The paved roads end at Dikhil, continuing your journey into the rocky south. Other than the odd nomad carrying goods or some smugglers bringing tobacco from Ethiopia, there is nothing to see for kilometres on end. Local villages are sometimes spotted consisting mainly of semi-circular huts covered with mats and rocks at its base to keep animals out. Large plastic barrels are in a line by the road- every now and then Japanese NGOs will fill them with water. Water is extremely limited, we were asked for some from both nomads and locals.

Reaching Lake Abbe

After a couple more hours on barren land, we reach a small hill. We climb the hill to see Lake Abbe on the other side. From a distance, it looks like a picture of martian landscape. Chimneys expel steam into the air, and herds of goats and sheep are seen amongst yellow bushes covering the area.

Spend as much time as you like taking it in before setting up camp for dinner. The sunset is one of the most spectacular that I have ever seen, lingering in the horizon for more than an hour.

There are many things to appreciate in Lake Abbe, but do be careful not to step into any quicksand! Watch in awe as locals cook their meals in hot springs, or take a look at chimneys so fragile they break when touched.

Day 3 in Djibouti

Lake Abbe

Wake up to a distant view of pink flamingos coming to feed at the lake shore.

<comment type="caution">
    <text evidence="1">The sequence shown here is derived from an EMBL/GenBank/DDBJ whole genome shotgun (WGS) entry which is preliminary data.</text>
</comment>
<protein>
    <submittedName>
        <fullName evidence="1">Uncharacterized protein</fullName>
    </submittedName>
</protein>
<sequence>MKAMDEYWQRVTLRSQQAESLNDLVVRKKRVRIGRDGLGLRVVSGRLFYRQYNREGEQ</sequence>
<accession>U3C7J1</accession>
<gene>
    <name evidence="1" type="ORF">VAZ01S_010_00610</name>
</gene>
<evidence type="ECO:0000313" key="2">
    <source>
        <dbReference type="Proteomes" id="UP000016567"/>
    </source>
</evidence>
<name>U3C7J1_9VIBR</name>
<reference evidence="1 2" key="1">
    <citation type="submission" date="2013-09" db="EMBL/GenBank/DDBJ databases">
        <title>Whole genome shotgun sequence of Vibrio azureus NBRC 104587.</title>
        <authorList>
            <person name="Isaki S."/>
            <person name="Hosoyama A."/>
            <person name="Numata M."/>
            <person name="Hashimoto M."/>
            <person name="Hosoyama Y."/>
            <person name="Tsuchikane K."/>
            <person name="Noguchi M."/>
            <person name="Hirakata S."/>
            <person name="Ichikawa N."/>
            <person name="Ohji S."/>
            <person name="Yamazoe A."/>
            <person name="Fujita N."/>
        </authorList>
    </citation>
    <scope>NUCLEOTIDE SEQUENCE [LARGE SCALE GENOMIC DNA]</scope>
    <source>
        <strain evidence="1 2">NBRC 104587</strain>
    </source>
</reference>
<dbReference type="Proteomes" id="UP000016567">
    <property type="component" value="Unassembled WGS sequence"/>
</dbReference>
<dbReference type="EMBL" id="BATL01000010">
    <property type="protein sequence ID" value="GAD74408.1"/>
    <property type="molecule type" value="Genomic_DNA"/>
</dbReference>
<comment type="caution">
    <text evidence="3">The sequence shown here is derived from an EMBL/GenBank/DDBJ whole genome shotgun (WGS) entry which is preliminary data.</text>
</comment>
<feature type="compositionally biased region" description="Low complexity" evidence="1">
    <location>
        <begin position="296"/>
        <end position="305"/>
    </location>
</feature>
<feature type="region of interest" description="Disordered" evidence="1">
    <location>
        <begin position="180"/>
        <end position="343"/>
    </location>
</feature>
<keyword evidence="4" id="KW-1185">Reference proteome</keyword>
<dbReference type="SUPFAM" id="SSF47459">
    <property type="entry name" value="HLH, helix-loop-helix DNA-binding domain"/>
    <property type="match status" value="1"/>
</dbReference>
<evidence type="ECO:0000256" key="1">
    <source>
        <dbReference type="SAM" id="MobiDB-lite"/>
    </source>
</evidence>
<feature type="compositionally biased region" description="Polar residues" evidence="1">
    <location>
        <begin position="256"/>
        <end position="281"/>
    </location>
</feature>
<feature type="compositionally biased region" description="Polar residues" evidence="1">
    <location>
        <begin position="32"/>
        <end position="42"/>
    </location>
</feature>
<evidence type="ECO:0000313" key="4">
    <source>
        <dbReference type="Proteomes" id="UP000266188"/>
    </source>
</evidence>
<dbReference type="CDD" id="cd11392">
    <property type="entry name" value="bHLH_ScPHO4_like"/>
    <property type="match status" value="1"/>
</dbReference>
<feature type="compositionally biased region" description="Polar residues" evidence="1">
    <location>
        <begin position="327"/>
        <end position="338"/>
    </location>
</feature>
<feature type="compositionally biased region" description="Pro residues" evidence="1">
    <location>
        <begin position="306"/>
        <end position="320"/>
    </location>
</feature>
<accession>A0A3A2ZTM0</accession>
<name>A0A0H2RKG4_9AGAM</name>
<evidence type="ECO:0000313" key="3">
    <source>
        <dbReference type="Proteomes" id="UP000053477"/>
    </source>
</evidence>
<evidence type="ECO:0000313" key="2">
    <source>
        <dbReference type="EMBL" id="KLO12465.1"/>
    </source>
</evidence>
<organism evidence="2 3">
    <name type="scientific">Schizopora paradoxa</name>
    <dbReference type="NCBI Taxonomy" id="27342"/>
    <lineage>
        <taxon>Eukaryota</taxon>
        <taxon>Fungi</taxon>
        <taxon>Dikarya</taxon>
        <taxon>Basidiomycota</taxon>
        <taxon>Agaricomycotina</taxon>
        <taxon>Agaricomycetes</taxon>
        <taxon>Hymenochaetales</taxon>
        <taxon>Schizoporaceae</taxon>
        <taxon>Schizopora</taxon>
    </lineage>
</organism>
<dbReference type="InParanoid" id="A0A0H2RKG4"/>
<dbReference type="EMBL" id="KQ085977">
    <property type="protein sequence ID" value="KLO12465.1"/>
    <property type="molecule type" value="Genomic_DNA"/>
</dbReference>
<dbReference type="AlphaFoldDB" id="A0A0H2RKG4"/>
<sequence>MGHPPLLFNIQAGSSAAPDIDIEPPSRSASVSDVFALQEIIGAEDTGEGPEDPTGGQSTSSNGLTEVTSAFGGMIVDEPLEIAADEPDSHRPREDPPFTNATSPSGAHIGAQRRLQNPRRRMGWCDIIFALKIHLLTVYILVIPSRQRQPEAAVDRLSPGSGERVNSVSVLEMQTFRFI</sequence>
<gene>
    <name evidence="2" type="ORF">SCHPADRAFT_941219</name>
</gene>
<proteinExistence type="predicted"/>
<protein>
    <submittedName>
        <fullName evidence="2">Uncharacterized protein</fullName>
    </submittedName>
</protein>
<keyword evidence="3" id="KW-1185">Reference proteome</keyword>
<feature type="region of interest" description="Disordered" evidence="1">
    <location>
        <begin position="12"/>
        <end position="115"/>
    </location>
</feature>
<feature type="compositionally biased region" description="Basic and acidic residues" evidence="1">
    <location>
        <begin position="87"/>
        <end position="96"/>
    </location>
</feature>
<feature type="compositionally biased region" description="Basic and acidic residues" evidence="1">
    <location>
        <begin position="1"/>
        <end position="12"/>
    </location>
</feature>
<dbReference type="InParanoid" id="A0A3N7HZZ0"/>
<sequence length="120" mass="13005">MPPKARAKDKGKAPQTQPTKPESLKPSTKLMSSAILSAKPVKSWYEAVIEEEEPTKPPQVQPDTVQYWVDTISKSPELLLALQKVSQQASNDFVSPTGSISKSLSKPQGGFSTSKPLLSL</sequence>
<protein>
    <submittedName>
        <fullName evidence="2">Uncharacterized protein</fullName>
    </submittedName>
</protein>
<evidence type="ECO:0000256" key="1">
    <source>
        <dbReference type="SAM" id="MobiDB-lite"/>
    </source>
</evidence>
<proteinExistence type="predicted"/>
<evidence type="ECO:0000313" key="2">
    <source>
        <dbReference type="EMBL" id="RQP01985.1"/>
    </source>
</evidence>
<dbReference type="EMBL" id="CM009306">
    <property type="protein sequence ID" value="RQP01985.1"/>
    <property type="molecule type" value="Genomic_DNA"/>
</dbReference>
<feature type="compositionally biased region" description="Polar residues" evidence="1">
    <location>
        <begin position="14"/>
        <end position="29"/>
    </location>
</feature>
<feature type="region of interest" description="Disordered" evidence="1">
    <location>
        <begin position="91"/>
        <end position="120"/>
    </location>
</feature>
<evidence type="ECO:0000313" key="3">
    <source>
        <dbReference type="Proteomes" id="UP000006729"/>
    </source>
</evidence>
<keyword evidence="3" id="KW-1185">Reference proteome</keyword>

The building of a dam on the Ethopian side left most of the Djiboutian area dry. Therefore, the area that used to be covered by Lake Abbe is now filled with uncovered chimneys.  Flamingos still feed on the same bacteria that created these chimneys and that cover the mangroves. They are pink because of what they eat. Take caution as the closer you get to them, the higher the chances of getting stuck in the mud or quick sand.

This area was featured in the movie The Planet of the Apes. If your guide isn’t aware of this feature, refer to Google.

Lake Assal

Retrace your steps and drive back to the paved road onto Lake Assal.

The salty Lake Assal is the third lowest point on Earth and the saltiest lake outside of Antarctica. The high temperatures regularly go above 40 degrees celsius which would usually lead to the water evaporating. However, the lake is constantly replenished by underground streams. The lake consists of many colours- from green, brown, black, blue and white. This is due to the many chemicals and particulates in the water.

If you’re brave enough, get in the water and float! As the shore is covered in sharp salt crystals do remember to wear booties. Also bring some bottled water and a towel to rinse down with, there are no facilities in sight. The ride back lasts for a good ninety minutes, you want to be comfortable!